Badia's songs spread everywhere and were on every lip and tongue. They became an integral part of the Beirut arts scene at the time. Madame Jeannette made a fortune from working with Badia, but Badia began to think about all these riches that were entering Jeannette's pockets and which should really have been hers, especially after she had become the Star of Stars in Beirut. So she decided to open up a café in Beirut that she named after herself (Badia Café). It continues to exist even today, now with the name Hamra Café.

Badia Masabni



World War I

In the meantime, World War I had ignited. Its repercussions had reached Lebanon, which was at the time part of the Ottoman Empire. The Turkish authorities began to recruit the Lebanese by force. Young Beirutis escaped to the mountains, and the popularity of public places decreased. Among these places was Sala Badia which nobody entered any longer. Sala Madame Jeannette also closed. The war had struck panic in the hearts of the people, prompting many to migrate to distant lands, and destruction drew its features over the map of the world.

One night while Badia was lost in thought over the extent conditions had reached due to the war situation, she was visited by a person from el Wajih named Ahmed el Sharkawi who asked her to sing and dance at a party for five gold lira. She accepted under the condition that he must get Madame Jeannette's permission first. Badia began to prepare for the party. She got together with a small band to rehearse the songs until the evening of the event arrived, as this was the first private party that Badia had ever attended in her life, and especially because she knew that very important people that she'd heard about in Beirut would be there since this party was in honor of the Turkish Army Officers.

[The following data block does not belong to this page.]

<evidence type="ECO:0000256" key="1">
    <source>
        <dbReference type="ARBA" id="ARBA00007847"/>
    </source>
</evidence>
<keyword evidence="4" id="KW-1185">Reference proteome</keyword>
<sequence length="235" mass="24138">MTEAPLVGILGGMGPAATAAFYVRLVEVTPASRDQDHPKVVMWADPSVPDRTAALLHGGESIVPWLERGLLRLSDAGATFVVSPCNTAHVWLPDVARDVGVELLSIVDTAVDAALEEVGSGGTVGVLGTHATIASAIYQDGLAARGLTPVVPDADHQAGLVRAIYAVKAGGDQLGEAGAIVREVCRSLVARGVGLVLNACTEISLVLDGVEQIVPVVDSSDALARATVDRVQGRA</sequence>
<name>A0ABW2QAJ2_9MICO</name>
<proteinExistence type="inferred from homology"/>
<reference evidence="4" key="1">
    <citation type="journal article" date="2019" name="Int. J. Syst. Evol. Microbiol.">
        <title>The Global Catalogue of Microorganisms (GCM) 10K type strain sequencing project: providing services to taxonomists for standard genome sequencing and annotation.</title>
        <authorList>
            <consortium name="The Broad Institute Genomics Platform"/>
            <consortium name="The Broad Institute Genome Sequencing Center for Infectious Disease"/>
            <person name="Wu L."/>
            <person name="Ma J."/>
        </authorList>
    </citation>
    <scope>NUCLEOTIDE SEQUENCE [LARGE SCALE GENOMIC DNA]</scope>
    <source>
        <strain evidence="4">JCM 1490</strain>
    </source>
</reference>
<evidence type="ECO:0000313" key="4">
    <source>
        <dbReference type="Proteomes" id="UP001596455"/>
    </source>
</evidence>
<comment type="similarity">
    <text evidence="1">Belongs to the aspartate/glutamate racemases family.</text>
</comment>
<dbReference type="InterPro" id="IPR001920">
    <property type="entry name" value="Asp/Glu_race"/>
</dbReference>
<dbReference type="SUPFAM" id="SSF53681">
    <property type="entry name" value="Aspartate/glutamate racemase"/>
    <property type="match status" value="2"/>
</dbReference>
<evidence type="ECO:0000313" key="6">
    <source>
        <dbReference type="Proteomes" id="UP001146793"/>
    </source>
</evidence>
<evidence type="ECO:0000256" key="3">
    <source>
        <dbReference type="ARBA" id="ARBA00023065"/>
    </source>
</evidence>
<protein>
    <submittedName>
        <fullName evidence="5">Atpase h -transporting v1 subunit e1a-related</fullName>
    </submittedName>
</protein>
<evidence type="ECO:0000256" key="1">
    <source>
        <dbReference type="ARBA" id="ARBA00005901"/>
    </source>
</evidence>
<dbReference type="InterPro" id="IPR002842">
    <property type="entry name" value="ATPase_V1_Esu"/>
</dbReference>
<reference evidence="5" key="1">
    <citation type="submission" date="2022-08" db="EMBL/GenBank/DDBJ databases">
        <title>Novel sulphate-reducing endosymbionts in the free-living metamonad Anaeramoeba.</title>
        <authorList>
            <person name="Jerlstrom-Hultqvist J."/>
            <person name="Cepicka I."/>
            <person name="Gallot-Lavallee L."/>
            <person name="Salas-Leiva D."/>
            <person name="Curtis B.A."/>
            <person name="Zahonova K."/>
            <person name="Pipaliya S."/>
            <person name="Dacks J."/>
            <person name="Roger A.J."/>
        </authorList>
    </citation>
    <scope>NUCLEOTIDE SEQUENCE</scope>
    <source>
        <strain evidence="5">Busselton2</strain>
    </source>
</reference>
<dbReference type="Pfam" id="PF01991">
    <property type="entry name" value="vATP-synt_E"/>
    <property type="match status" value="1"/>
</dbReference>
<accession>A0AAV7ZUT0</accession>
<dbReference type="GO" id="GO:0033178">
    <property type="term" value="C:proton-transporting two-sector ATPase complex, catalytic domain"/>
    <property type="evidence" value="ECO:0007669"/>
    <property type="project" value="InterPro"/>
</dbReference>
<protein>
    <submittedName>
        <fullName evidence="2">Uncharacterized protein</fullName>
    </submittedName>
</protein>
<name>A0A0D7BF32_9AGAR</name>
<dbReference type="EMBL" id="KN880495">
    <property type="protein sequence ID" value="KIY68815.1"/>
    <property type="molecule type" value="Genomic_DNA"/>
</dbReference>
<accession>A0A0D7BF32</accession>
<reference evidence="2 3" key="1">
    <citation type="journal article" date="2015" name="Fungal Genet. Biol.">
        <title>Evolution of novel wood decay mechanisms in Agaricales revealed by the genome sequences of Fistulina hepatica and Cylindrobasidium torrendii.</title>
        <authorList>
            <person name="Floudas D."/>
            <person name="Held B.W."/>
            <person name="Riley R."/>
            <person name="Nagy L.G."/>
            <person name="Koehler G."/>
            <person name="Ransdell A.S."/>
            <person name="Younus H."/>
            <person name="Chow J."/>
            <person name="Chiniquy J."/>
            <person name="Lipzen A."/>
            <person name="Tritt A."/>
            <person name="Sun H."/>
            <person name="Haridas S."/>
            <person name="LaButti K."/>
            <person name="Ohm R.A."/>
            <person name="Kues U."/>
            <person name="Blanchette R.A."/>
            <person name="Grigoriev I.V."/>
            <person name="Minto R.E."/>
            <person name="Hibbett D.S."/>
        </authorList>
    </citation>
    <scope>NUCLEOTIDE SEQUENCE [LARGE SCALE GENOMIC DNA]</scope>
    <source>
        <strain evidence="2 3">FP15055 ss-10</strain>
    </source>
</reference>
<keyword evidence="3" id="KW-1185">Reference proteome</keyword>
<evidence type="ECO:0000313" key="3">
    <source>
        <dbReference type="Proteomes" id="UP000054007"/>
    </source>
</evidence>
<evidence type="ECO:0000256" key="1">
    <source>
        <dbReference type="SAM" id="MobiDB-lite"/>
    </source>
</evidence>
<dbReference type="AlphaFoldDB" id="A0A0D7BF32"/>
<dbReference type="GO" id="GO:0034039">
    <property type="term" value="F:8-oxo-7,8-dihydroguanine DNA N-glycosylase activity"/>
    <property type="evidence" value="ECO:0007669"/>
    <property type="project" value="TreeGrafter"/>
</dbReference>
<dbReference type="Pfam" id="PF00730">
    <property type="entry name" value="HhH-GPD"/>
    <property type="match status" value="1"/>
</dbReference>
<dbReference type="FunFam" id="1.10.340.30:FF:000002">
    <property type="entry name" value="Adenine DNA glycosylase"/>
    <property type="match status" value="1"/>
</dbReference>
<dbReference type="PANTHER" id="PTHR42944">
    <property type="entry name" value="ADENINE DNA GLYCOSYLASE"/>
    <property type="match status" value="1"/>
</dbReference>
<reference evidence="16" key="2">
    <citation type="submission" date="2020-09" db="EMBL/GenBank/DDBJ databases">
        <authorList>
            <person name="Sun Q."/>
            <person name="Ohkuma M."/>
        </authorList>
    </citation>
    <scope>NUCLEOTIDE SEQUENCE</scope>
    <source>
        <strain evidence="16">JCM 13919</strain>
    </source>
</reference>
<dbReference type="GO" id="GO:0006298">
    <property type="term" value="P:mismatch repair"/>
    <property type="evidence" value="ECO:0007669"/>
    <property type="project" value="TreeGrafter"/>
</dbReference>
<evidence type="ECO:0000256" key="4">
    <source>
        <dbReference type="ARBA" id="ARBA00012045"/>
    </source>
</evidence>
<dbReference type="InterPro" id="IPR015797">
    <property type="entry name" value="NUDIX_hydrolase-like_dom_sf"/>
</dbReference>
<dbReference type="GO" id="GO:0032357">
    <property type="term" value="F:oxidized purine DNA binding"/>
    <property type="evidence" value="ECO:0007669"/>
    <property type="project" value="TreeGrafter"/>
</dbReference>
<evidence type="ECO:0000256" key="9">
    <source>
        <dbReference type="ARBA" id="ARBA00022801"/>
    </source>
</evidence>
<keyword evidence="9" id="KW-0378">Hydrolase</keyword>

Badia's attention was caught by a handsome Turkish Army officer named Salah el Din and she followed him with her eyes. He did the same but she didn't know the Turkish language and he didn't speak Arabic. In spite of this, a special connection occurred between them which overcame the language barrier. They became very close and their friendship increased. Salah el Din did not deny Badia anything she requested, and he accompanied her everywhere just as Sayed Bek Zaki had done in Egypt.


This difficult period held people in a stranglehold, except for Badia who was in a better situation. Famine loomed over the people living in the mountains, and the Lebanese resorted to eating the meat of cats and dogs. Hundreds died of starvation, especially infants. All this news increasingly caused Badia's heart to ache with worry for her sister Nazla in the village of Sheikhan, so she asked Salah El Din for permission to go check on her and to take flour, rice and sugar for her and her family. Sala El Din agreed and he sent her with one of his bodyguards.

Badia returned to Sheikhan, the village that had been her refuge in times of distress and a relief for her problems. Now she returned to check on her sister and her husband, bringing food supplies as a small measure of payback. This time Badia went to Sheikhan under different circumstances than before. She didn't walk there due to severe poverty as she had done in the past, but she came riding on a beautiful horse, and behind her came donkeys loaded with food and gifts. People at the time were selling their belongings and their homes in order to buy food, and since her sister's house was located at the entrance of the village, Badia chose to go at night in order shield herself from people's eyes [Translator's note: and not attract attention].